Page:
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Definition of "Antecedent Action" in Literature


"Antecedent action" is a literary term that refers to an element of the plot in a work of fiction. The exposition of a story generally occurs at the beginning and introduces the setting and characters to the audience. Part of the exposition may include the antecedent action, which gives the reader or audience insight to any events that occurred before the beginning of the story and are necessary for understanding the conflict.

Examples of Antecedent Action

Arthur Miller's play "The Crucible" contains antecedent action in its exposition, providing background information for the initial conflict. The antecedent action includes the affair between Abigail and John Proctor. In this case, the antecedent action creates an already-established conflict in relationships between characters. William Shakespeare also used antecedent action to develop conflict in "Romeo and Juliet." The exposition reveals that the families of Romeo and Juliet have a long-lasting feud, Romeo is in love with Rosalind, and a man named Paris has developed an interest in Juliet. The reader also learns that the Prince of Verona has declared that the next member of either family who begins a quarrel will receive the death penalty.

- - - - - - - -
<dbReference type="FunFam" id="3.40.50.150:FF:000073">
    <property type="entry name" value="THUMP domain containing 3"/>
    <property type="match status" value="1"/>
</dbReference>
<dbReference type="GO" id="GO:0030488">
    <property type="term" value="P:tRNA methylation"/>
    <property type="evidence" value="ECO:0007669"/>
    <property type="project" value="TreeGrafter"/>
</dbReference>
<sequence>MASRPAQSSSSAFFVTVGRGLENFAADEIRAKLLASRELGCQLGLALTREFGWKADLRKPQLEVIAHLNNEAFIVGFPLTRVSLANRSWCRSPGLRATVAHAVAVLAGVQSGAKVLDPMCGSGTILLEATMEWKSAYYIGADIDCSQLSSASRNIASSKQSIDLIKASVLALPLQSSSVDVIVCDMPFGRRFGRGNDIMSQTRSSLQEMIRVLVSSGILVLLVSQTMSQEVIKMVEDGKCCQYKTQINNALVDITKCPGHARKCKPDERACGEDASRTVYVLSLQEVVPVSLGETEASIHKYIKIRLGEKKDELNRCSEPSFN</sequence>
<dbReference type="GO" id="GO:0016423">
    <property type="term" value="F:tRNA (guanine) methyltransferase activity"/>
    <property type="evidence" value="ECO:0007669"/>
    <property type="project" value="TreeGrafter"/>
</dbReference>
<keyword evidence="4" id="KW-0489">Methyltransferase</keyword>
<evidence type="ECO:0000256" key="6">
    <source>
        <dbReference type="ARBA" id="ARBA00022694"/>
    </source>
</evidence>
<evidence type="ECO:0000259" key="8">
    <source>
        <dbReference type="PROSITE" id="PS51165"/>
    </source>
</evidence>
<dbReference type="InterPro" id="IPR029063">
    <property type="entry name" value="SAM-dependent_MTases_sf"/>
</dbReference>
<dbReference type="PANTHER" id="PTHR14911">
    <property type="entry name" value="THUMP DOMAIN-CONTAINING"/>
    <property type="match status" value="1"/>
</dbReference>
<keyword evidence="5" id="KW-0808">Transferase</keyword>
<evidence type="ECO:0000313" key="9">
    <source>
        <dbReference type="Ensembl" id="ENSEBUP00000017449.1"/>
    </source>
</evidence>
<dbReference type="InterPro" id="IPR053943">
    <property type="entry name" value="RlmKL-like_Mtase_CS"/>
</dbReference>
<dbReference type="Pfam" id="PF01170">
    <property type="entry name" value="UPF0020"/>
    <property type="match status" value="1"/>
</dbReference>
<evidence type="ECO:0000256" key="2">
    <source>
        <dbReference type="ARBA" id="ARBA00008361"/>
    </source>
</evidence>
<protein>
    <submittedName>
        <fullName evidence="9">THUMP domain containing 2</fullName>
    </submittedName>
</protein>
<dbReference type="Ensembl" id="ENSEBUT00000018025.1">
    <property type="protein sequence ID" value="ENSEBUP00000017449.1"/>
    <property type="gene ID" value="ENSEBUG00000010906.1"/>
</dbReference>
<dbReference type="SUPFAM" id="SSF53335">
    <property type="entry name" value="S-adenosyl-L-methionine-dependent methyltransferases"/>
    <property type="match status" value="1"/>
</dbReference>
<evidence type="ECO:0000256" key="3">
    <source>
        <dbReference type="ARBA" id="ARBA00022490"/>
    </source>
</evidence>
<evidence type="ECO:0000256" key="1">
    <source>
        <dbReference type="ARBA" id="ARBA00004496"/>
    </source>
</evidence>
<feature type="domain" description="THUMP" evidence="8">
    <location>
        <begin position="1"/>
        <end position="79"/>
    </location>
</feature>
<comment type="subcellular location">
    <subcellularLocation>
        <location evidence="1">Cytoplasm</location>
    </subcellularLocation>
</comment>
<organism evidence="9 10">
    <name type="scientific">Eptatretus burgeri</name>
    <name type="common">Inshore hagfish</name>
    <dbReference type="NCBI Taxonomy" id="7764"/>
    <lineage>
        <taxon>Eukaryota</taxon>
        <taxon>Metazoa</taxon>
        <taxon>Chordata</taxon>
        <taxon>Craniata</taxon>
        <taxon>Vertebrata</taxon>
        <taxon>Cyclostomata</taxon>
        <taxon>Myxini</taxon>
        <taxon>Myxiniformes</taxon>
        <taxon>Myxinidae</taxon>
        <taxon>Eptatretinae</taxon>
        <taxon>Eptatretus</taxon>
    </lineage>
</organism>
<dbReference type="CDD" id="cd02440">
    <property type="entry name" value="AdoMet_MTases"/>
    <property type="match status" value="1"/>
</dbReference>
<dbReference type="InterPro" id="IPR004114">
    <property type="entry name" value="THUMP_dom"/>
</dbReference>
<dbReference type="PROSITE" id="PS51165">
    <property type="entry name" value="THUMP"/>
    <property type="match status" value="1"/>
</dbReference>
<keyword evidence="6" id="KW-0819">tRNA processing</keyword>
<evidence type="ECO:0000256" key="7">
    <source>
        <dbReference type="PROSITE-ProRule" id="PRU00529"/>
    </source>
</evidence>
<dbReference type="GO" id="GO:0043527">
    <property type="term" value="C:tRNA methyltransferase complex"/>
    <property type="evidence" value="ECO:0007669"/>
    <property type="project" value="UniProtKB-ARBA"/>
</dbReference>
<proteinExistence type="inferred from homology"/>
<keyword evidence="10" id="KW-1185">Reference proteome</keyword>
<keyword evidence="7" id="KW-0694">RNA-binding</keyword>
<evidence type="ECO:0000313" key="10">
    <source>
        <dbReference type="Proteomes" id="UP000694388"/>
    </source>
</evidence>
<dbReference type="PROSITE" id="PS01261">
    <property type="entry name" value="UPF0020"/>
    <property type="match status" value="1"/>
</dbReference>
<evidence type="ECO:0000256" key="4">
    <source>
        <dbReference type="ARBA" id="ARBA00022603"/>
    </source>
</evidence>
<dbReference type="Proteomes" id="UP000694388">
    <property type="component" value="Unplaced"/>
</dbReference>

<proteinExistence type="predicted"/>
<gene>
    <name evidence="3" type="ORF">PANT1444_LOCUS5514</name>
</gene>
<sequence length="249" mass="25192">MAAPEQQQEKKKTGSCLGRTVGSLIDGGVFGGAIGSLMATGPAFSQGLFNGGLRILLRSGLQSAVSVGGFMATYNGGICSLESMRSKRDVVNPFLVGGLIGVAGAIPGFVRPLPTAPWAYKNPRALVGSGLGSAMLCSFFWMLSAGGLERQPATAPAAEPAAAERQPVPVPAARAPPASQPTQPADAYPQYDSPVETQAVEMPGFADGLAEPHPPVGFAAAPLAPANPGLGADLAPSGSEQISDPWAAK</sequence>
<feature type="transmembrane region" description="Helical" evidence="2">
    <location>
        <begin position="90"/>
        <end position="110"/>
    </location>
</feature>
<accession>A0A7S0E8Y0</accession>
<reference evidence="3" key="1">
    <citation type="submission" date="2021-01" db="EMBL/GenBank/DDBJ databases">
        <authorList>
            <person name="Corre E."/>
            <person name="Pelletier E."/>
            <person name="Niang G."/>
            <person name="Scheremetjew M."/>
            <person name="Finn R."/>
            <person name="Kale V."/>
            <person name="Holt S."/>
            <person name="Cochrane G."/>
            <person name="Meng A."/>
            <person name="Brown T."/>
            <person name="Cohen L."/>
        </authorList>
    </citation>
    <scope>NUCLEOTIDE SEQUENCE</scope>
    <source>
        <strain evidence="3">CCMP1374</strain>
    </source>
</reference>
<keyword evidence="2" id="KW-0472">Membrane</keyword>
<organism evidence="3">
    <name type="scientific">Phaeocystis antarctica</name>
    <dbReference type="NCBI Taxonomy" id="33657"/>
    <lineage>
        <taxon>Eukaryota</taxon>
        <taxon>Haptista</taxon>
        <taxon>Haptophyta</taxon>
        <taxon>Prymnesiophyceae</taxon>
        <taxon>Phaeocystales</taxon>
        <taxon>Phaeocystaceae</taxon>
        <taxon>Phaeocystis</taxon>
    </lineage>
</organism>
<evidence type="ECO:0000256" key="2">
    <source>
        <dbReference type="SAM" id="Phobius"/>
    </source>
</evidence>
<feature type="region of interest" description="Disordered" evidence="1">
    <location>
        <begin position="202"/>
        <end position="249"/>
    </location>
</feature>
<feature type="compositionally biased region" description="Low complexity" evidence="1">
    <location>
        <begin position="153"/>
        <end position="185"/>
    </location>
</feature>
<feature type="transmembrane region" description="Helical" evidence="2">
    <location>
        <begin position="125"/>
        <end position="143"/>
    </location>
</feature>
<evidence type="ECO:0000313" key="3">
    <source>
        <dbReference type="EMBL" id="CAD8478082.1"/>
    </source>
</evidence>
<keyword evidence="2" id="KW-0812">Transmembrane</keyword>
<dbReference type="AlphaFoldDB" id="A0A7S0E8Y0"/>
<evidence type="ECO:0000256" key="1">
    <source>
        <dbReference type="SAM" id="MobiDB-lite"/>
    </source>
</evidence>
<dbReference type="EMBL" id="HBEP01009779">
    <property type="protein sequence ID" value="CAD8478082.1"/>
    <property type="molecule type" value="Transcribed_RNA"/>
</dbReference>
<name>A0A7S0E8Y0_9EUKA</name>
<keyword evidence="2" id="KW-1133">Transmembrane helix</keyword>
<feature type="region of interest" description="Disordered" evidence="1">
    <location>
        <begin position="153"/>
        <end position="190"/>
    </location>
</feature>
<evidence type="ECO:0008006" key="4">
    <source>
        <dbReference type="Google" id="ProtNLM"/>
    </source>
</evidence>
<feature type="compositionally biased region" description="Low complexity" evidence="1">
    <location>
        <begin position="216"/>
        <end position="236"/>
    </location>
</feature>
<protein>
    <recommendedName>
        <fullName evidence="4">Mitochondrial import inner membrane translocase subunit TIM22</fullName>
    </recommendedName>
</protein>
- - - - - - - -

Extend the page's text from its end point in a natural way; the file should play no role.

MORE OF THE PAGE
About the Author

Based in Los Angeles, Jana Sosnowski holds Master of Science in educational psychology and instructional technology, She has spent the past 11 years in education, primarily in the secondary classroom teaching English and journalism. Sosnowski has also worked as a curriculum writer for a math remediation program. She earned a Bachelor of Arts in print journalism from the University of Southern California.

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